Learned optimisim

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Dudley Randall was born in 1914 in Washington, D.C. blessed with parents who focused on education. Mr. Randall received his bachelor's degree, in English at Wayne State University in 1949, and his master's degree, in Library Science, at the University of Michigan in 1951. He began writing poetry at the age of four. A continuation of his writing was successful on African American literary figures. In 1965 he wrote the Ballad of Birmingham a very tragic, and emotional poem.

In the early years of the Negro rebellion, it was common in this geographical area, to find Negroes floating in rivers. The KKK burning crosses, and the FBI's infiltration of groups, as the Black Panthers. Detroit the Poet's hometown had riots that were deadly. The assassination of John F. Kennedy, tragic as it was, is still remembered today, but not those little young people. The Viet NAM war could not cloud the killing of Negro leaders in America.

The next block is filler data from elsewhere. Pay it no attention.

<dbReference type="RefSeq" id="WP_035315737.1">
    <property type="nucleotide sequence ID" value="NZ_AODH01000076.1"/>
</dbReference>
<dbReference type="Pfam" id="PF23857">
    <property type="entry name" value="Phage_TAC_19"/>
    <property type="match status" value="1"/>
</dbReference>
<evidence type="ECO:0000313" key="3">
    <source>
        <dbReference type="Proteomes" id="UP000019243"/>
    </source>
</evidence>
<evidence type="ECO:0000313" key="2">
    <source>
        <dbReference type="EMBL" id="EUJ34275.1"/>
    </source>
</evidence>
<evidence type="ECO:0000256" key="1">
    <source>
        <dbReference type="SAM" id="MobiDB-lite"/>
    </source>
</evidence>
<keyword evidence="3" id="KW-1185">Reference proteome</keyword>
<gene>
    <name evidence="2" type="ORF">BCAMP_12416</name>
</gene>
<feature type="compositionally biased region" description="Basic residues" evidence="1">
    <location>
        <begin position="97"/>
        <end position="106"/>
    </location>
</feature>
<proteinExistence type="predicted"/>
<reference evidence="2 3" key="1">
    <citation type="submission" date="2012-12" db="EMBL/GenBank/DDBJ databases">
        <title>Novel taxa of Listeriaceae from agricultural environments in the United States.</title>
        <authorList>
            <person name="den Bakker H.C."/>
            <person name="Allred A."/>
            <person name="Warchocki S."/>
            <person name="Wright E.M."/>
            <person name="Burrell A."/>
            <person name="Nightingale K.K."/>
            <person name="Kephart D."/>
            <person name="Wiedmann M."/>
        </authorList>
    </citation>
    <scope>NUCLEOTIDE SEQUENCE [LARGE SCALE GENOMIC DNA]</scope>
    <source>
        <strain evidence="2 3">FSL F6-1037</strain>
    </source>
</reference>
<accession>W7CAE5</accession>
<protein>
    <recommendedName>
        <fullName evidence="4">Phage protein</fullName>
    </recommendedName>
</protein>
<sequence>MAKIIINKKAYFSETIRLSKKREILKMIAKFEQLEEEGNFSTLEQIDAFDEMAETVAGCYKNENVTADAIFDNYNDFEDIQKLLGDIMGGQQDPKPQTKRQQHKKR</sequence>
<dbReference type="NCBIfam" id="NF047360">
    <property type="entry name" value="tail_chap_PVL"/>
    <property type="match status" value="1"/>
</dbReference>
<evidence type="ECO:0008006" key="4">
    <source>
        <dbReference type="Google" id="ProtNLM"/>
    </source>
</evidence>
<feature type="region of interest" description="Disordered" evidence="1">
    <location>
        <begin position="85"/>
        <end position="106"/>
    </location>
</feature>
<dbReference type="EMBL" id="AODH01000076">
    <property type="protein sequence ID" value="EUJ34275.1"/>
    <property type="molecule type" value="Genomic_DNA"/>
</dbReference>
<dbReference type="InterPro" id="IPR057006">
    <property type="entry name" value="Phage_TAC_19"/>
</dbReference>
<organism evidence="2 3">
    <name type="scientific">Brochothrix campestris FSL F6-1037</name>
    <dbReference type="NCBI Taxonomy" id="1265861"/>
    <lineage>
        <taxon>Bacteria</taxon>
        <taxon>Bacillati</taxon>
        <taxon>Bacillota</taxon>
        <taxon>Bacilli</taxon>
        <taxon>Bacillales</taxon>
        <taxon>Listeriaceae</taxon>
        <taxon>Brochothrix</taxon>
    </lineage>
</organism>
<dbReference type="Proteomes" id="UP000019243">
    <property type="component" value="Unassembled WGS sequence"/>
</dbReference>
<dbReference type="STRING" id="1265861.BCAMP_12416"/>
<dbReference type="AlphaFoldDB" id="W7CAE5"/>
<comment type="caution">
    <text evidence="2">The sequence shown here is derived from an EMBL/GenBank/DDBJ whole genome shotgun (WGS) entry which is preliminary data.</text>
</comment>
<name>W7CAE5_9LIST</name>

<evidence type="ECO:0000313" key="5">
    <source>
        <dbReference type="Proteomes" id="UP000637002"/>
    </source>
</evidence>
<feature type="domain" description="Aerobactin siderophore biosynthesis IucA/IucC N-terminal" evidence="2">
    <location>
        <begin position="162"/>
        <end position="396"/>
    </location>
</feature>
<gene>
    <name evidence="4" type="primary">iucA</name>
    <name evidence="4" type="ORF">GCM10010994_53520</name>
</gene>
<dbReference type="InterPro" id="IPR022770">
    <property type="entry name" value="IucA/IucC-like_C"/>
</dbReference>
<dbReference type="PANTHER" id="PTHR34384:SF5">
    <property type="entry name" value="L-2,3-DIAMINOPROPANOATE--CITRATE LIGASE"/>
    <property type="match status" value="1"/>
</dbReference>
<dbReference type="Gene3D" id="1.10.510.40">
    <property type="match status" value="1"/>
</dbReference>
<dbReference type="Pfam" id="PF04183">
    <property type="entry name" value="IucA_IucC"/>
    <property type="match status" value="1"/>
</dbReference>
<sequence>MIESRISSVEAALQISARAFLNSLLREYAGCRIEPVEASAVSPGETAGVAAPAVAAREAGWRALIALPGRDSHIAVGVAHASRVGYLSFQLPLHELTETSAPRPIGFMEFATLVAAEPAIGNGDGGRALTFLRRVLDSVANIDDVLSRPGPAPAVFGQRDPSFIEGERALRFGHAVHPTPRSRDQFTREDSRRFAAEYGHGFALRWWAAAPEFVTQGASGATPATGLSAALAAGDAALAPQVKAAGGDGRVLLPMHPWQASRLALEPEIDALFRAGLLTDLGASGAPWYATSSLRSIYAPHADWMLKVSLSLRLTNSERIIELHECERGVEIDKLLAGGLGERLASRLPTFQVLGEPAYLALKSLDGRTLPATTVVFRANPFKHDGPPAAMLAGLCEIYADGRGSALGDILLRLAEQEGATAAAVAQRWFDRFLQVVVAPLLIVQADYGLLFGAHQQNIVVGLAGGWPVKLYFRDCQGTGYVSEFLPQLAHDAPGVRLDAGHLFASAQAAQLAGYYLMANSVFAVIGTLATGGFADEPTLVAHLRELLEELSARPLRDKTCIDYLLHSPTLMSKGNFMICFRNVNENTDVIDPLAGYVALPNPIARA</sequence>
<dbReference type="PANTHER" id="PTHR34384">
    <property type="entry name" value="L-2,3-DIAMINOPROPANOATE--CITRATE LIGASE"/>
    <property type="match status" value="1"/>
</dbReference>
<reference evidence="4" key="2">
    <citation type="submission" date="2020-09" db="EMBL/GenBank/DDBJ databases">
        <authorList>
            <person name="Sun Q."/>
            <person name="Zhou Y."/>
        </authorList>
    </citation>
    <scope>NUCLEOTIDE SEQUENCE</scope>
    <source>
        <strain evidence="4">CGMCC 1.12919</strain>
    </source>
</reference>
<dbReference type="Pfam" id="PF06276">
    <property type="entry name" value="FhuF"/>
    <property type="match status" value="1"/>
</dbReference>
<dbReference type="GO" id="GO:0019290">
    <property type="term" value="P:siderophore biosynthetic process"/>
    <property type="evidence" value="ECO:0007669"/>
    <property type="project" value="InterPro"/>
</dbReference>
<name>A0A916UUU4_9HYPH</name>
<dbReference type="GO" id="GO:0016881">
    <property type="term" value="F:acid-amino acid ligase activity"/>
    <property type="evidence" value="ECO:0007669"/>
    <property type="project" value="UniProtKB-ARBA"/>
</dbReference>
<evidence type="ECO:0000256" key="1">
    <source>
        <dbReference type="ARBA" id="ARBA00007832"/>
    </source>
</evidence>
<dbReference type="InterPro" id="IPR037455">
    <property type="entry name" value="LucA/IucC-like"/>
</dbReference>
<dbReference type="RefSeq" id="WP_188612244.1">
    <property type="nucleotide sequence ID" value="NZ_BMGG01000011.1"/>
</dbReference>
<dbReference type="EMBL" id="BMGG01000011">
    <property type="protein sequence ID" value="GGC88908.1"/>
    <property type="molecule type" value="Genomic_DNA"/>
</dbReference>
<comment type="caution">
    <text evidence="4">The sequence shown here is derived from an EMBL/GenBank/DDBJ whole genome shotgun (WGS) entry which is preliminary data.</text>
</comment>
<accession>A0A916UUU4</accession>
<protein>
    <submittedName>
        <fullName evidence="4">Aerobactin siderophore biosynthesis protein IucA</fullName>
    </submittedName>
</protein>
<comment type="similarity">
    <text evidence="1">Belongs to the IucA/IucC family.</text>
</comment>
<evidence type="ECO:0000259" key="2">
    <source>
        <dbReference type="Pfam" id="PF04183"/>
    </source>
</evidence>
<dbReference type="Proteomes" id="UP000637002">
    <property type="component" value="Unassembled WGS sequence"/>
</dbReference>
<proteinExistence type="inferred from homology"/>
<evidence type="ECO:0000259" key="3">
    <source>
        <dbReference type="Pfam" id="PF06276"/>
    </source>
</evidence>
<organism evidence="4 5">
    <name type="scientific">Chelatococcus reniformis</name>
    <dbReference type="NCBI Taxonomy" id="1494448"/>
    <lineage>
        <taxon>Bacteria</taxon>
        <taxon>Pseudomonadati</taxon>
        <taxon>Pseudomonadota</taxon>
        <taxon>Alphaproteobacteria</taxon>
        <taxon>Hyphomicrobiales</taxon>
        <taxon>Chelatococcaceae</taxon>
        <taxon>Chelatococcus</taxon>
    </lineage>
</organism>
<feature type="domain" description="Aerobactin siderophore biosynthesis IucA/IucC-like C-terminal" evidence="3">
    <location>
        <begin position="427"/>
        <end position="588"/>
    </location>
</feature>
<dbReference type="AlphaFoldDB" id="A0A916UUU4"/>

The killing of Dr. King, and the writing of the poem reflex feelings of great disappointment. Mr. Randall saw the collapse of the stock market as a boy, share croppers who had nothing to share, and schools bombed to limit education of other Negro children.

It was the children of the sixties who grew their hair into Afros. Dress in a style that identified their attitudes as fed up with this society. It was these children whom no longer would agree too colored and white bathrooms, or eat standing up in the back doors of restaurants. In the poem Booker T. and W.E.B. the writer says "for what can property avail if dignity and justice fail. Mr. Randall writes "If the white man took the name Negro and you took the name Caucasian, he'd still kick your ass, as long as you let...